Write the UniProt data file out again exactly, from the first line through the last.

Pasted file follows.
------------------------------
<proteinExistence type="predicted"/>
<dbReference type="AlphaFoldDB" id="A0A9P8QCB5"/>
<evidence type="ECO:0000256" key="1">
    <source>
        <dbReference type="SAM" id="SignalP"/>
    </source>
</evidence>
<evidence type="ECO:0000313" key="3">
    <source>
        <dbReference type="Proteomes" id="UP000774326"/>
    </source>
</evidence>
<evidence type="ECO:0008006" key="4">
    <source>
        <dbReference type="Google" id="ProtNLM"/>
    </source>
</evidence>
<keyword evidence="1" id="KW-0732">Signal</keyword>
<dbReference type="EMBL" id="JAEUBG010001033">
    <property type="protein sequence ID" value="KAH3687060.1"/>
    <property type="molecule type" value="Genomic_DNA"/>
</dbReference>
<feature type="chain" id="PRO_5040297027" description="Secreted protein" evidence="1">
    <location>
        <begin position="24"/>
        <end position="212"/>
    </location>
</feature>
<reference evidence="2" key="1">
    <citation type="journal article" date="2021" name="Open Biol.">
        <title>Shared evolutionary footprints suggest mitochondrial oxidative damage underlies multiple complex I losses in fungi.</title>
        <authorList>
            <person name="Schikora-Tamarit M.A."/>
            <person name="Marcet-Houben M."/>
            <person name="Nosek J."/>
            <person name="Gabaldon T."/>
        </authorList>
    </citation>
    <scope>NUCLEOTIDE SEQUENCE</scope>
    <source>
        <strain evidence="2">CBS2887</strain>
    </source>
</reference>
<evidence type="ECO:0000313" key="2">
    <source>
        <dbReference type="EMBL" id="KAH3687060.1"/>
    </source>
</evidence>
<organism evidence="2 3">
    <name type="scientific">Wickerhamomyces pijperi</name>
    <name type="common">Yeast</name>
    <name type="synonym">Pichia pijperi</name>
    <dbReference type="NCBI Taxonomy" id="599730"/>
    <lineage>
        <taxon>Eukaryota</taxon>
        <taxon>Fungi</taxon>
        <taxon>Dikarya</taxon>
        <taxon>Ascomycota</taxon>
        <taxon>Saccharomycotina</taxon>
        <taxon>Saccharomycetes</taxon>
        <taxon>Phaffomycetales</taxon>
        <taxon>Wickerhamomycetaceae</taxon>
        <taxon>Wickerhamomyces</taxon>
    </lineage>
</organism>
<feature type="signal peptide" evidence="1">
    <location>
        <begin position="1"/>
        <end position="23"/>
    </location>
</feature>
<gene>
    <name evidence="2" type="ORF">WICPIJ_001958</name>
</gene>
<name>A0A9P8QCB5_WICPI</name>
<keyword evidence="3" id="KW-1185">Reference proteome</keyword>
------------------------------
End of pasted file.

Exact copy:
<proteinExistence type="predicted"/>
<dbReference type="AlphaFoldDB" id="A0A9P8QCB5"/>
<evidence type="ECO:0000256" key="1">
    <source>
        <dbReference type="SAM" id="SignalP"/>
    </source>
</evidence>
<evidence type="ECO:0000313" key="3">
    <source>
        <dbReference type="Proteomes" id="UP000774326"/>
    </source>
</evidence>
<evidence type="ECO:0008006" key="4">
    <source>
        <dbReference type="Google" id="ProtNLM"/>
    </source>
</evidence>
<keyword evidence="1" id="KW-0732">Signal</keyword>
<dbReference type="EMBL" id="JAEUBG010001033">
    <property type="protein sequence ID" value="KAH3687060.1"/>
    <property type="molecule type" value="Genomic_DNA"/>
</dbReference>
<feature type="chain" id="PRO_5040297027" description="Secreted protein" evidence="1">
    <location>
        <begin position="24"/>
        <end position="212"/>
    </location>
</feature>
<reference evidence="2" key="1">
    <citation type="journal article" date="2021" name="Open Biol.">
        <title>Shared evolutionary footprints suggest mitochondrial oxidative damage underlies multiple complex I losses in fungi.</title>
        <authorList>
            <person name="Schikora-Tamarit M.A."/>
            <person name="Marcet-Houben M."/>
            <person name="Nosek J."/>
            <person name="Gabaldon T."/>
        </authorList>
    </citation>
    <scope>NUCLEOTIDE SEQUENCE</scope>
    <source>
        <strain evidence="2">CBS2887</strain>
    </source>
</reference>
<evidence type="ECO:0000313" key="2">
    <source>
        <dbReference type="EMBL" id="KAH3687060.1"/>
    </source>
</evidence>
<organism evidence="2 3">
    <name type="scientific">Wickerhamomyces pijperi</name>
    <name type="common">Yeast</name>
    <name type="synonym">Pichia pijperi</name>
    <dbReference type="NCBI Taxonomy" id="599730"/>
    <lineage>
        <taxon>Eukaryota</taxon>
        <taxon>Fungi</taxon>
        <taxon>Dikarya</taxon>
        <taxon>Ascomycota</taxon>
        <taxon>Saccharomycotina</taxon>
        <taxon>Saccharomycetes</taxon>
        <taxon>Phaffomycetales</taxon>
        <taxon>Wickerhamomycetaceae</taxon>
        <taxon>Wickerhamomyces</taxon>
    </lineage>
</organism>
<feature type="signal peptide" evidence="1">
    <location>
        <begin position="1"/>
        <end position="23"/>
    </location>
</feature>
<gene>
    <name evidence="2" type="ORF">WICPIJ_001958</name>
</gene>
<name>A0A9P8QCB5_WICPI</name>
<keyword evidence="3" id="KW-1185">Reference proteome</keyword>